HOOVER, Ala. -- Mike Slive doesn't make threats. The SEC commissioner doesn't have to.
But that "agenda for change" he announced at SEC Media Days in 2011? Yeah, he meant that.
Two years later, at the latest version of the same event, his dissatisfaction with the NCAA's progress in key areas of the agenda came across loudly and clearly.
Meanwhile, talk of major conferences breaking away from the NCAA and doing their own thing is always present and ever growing.
So, who needs to make threats, let alone the guy who has presided over the conference with the past seven major national champions in college football and four of the past seven Heisman Trophy winners?
"With that said," Slive said during what he called his "annual brag bag" to open SEC Media Days on Tuesday in Hoover's Wynfrey Hotel, "we have supported and continue to support the NCAA as the appropriate governing organization for intercollegiate athletics.
"But at the same time, however, we will continue to push for changes we believe are in the best of our student-athletes."
I-65 connects Birmingham, home to the SEC office, and Indianapolis, home to the NCAA. The asphalt bakes on a July day, but the air in the middle chilled Tuesday.
The threat that the SEC and other major conferences could take their ball and leave hangs there, if the NCAA drags or resists reform as defined by power brokers like Slive. As his "brag bag" morphed into a his State of the Agenda on Tuesday, it became clear he sees dragging -- at best.
To review, Slive used his 2011 talk -- fiery, as Slive speeches go -- to announce the agenda. The agenda featured calls for full-cost and multi-year scholarships, stronger academic eligibility requirements for freshmen and junior college transfers and modernizing of recruiting rules.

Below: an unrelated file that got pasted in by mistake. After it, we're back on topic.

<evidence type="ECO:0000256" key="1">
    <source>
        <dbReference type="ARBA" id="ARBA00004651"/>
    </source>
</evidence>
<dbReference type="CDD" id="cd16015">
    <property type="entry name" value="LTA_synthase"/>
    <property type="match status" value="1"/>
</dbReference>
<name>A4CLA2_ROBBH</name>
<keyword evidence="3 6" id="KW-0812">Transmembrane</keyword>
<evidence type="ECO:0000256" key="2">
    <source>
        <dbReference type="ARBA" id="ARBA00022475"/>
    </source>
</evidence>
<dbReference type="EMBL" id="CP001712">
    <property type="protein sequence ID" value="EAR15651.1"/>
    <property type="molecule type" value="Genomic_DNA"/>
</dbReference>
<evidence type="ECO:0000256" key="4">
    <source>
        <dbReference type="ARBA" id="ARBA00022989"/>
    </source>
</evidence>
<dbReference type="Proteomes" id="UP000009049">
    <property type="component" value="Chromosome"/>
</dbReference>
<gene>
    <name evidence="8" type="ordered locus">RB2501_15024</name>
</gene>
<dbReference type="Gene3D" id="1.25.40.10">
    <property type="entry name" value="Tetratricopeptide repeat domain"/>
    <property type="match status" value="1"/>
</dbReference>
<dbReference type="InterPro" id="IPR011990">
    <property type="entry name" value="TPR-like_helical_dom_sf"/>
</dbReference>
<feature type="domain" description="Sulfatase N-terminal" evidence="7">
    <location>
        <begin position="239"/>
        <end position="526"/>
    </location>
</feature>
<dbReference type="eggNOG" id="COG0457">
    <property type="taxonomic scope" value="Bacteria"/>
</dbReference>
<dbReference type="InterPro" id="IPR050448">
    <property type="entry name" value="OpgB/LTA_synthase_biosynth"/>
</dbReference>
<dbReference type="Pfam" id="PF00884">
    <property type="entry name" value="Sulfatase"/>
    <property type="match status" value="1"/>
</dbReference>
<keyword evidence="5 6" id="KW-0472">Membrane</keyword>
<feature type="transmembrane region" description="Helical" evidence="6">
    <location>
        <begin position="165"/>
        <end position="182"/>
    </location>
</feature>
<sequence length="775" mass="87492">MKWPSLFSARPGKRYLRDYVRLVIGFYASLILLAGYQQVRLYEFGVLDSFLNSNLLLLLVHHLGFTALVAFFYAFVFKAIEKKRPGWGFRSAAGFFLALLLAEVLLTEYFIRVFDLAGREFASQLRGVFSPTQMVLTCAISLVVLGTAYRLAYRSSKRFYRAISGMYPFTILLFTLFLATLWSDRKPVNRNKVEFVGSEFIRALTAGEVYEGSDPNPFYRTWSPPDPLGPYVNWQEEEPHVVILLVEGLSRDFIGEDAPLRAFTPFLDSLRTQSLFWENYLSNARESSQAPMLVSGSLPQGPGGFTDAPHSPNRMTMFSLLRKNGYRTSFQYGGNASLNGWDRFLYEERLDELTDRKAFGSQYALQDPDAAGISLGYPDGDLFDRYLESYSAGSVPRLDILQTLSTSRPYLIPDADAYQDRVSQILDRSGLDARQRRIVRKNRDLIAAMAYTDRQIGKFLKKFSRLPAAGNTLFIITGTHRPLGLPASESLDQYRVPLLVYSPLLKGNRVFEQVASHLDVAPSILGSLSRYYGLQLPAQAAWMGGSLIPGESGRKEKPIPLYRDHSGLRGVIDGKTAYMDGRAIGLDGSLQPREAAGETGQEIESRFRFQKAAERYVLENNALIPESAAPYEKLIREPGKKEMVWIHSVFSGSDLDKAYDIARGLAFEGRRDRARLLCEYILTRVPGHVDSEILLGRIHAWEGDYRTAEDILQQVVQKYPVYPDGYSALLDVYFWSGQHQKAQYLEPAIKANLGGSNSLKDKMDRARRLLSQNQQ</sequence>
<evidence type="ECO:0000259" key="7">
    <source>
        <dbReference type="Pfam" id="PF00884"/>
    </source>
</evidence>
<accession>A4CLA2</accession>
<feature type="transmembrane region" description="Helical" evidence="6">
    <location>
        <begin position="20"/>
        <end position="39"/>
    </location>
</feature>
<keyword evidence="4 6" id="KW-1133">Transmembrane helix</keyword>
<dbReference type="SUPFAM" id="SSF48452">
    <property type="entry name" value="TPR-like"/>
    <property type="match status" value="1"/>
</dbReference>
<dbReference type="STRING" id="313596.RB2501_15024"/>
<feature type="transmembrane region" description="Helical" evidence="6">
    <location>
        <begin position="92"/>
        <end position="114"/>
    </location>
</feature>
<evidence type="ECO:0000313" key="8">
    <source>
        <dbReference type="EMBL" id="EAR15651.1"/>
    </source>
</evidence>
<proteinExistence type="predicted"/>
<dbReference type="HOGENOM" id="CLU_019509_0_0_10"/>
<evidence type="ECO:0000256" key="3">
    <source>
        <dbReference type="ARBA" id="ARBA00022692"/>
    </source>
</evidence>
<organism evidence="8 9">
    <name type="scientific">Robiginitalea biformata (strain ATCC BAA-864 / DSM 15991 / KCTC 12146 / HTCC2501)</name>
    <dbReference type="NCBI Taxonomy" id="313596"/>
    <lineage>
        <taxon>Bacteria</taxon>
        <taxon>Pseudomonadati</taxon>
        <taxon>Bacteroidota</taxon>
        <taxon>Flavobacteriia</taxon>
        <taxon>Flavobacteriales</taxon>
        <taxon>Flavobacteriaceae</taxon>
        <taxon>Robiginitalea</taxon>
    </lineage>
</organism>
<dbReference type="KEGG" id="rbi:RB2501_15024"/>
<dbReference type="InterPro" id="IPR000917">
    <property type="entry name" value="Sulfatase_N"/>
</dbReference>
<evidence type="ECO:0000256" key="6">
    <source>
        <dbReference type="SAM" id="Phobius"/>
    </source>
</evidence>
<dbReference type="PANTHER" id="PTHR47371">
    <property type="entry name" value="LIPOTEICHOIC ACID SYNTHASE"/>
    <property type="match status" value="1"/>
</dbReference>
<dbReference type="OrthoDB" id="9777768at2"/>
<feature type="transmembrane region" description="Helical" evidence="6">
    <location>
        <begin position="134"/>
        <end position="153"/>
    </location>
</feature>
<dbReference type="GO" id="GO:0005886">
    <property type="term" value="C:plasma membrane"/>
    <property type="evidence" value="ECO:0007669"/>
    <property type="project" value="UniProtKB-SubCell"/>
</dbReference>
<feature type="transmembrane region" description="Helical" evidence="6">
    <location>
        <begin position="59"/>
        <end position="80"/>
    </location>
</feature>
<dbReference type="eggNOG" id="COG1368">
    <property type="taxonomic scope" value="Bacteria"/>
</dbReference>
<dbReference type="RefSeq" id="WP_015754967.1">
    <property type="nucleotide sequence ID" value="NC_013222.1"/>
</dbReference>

Tuesday, Slive lauded progress toward multi-year scholarships but panned progress toward full-cost scholarships, a sticking point for vast majority of have-not NCAA members who say they can't afford it.
"Conferences and their member institutions must be allowed to meet the needs of their student-athletes," Slive thundered Tuesday. "In recent conversations with my commissioner colleagues, there appears to be a willingness to support a meaningful solution to this important change."
Slive noted progress in strengthening academic eligibility requirements, though they fall short of what he proposed in 2011, but used mocking language to lambast progress toward modernizing recruiting regulations.
"Facebook, Twitter, text messaging, early recruiting, club sports, cell phones, Internet access, distance learning, 3-D printers will continue to become more and more commonplace," he said. "The current regulatory approach would be more at home in the era of Johann Gutenberg's printing press than in our current, fast-paced, technology-driven society and will no longer serve to functionally govern recruiting behaviors moving forward."
Slive went to throw support toward the NCAA's review of its own governing structure, and his brag bag/colorful rebuke turned into a grab bag of historic quotes.
"As Albert Einstein once said, we can't solve problems by using the same kind of thinking we used when we created them," Slive said.
Let's not forget Teddy Roosevelt and the "Gordian knot" of problems facing the NCAA and collegiate athletics.
"In the words of James Baldwin, not everything that is faced can be changed, but nothing can be changed until it's faced." Slive said.
The clear takeaway is that the most powerful commissioner in the most powerful conference is growing impatient, and that nuclear option always exists.
Talking to reporters after his speech, Slive softened a little.
"I hear that a lot," Slive said about talk of major conferences bolting from the NCAA. "I've never been in a meeting with my colleagues where that issue has really been on the table.
"I meant what I said, and I think I do speak for my colleagues when I say, we all want the NCAA to be an effective organization, and the conversation stops there."
Is it effective now?
"In some ways it is," Slive said. "In some ways, it isn't."
And how impatient is he growing?
"Two years is a long time to wait," he said.
-- Joe Medley is a columnist for the Anniston Star, firstname.lastname@example.org. On Twitter@jmedley_star.